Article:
RWD cars are now clawing back the 4WD advantage

12th Aug 2013 2:42 pm

Electronics today are allowing mechanical engineers to use bits of hardware in ways they would have never dreamed possible.

The battle between power output and traction is an age-old struggle. An evolutionary battle similar in many ways to evolution in nature, both are essential to the progress of high-powered sportscars. Whereas mechanical improvements were responsible for progress some years ago, today it’s more about the integration of mechanical bits and electronic control systems. Electronics today are allowing mechanical engineers to use bits of hardware in ways they would have never dreamed possible. And because traction is better today, rear-wheel-drive cars are seeing something of a renaissance over four-wheel-drive cars. 
 
That’s great news because when it comes to enjoying a really powerful sportscar, four-wheel drive has always been more of a necessary evil. Four-wheel-drive systems are heavier, they feel inert from behind the wheel and a car so equipped seldom feels as nimble or fleet-footed. But what’s giving rear-wheel drive a leg up? For starters it’s fundamental stuff – better tyre technology, improved chassis stiffness, better suspension arm design, increased aerodynamic down force and better weight distribution. 
 
Other more specific tech includes stuff like Porsche’s torque vectoring system, PTV. It brakes the inside rear wheel in a corner, creating a differential in the speed of the inside and outside wheels. This creates a yaw or steering effect similar to the one that takes place in a tracked vehicle such as a tank. PTV has greatly enhanced the ability of cars like the new 395bhp 911 to put down power to the road without the aid of 4WD.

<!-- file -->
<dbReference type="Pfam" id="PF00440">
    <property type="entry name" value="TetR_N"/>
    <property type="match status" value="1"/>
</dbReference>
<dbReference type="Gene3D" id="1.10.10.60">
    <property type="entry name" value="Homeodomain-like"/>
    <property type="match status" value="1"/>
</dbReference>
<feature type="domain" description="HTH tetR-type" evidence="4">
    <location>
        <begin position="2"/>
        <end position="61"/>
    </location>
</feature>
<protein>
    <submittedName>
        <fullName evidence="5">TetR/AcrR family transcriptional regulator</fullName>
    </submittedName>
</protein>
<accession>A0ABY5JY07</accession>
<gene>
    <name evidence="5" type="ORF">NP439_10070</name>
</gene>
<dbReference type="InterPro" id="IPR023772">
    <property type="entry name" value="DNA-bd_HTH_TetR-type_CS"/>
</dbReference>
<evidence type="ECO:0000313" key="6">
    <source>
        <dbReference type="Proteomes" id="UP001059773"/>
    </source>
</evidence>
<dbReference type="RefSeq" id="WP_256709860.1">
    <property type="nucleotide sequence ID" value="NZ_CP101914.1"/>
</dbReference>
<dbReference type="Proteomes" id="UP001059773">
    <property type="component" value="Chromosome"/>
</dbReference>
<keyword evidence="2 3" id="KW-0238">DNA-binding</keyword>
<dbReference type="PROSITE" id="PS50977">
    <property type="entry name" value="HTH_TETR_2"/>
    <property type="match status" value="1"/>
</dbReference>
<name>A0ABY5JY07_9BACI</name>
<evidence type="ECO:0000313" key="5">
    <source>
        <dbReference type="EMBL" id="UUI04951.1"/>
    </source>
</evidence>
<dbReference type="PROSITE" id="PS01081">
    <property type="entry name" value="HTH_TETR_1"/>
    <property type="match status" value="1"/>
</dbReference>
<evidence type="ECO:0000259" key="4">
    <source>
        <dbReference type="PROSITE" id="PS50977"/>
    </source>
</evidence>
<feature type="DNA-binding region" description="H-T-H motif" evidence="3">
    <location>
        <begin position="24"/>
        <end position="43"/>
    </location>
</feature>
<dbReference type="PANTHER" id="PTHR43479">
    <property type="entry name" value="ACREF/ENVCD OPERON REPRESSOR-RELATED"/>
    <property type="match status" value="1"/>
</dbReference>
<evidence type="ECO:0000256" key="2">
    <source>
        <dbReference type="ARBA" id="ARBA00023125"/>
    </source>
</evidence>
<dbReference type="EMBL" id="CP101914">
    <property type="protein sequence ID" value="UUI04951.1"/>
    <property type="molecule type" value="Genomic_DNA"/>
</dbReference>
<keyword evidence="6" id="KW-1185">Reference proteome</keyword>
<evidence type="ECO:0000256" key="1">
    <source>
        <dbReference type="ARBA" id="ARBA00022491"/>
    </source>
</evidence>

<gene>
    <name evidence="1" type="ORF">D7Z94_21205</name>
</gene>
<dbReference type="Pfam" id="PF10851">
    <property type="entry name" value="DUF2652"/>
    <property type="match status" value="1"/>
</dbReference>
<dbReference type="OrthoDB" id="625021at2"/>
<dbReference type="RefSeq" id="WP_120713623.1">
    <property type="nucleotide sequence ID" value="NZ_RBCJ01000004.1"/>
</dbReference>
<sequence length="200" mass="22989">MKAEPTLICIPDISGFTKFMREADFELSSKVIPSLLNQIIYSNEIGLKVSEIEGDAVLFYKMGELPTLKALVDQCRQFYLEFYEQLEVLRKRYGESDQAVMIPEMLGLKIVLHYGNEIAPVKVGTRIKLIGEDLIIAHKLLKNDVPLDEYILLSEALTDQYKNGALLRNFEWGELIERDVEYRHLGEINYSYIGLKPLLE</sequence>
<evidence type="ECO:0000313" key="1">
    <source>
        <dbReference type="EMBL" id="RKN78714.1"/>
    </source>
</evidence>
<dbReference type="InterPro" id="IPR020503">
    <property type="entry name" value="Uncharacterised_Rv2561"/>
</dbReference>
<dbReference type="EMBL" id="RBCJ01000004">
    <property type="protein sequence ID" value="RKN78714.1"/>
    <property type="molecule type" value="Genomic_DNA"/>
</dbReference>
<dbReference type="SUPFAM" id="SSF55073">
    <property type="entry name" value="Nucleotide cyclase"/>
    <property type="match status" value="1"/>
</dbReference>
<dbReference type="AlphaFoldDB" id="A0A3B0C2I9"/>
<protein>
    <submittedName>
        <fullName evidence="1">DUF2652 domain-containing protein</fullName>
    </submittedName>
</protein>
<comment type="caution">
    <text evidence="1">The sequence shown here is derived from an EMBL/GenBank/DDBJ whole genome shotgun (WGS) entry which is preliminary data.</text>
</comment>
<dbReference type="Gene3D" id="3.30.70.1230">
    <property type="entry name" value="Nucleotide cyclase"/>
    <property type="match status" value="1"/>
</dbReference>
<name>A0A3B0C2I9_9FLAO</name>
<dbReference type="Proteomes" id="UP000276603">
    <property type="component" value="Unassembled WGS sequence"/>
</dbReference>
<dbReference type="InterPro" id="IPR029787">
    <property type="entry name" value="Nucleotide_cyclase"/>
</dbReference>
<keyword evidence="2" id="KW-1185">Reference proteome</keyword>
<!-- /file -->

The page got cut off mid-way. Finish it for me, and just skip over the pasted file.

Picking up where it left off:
Active differentials like Ferrari’s E-Diff come straight from Formula One. Unlike a normal differential that’s made up of only circular gearsets, an E-Diff has two packs of multi-disc clutches, one for each axle or drive shaft. Sitting up against each clutch pack are a pair of hydraulic actuators that engage and disengage the clutches according to information picked up from the ECU, which has situational awareness about what the car is doing. Traction is so much better, Ferrari found a difference of over three seconds a lap, with and without the system. The traction control system intervenes less often and the car has 32 percent stronger longitudinal acceleration coming out of corners. Even when the car is sliding, it needs less corrections on the wheel. 
 
Another Formula 1-derived traction aid from Ferrari is F1-Trac, which brings F1-quality traction control to road cars. Whereas normal traction control acts only as a switch, turning power on and off, this system acts like a dimmer, blending the exact amount of power needed in. This allows for greater stability and optimum use of power. There’s no jerky cutting  in and out and the system, in true F1 style, ‘rides’ the traction vs power curve to the limit.   
 
Sure, four wheels can provide more  traction than two, but levels of traction are advancing so fast, rear-wheel drive may soon become the preferred choice once again.   
 

Author

Shapur Kotwal

  • 216  Articles

Deputy editor at Autocar India.

Shapur is at the forefront of the magazine's extensive road testing activities and oversees the test instrumentation and data acquisition. Shapur has possibly the most experience among all road testers in the country.





What others think?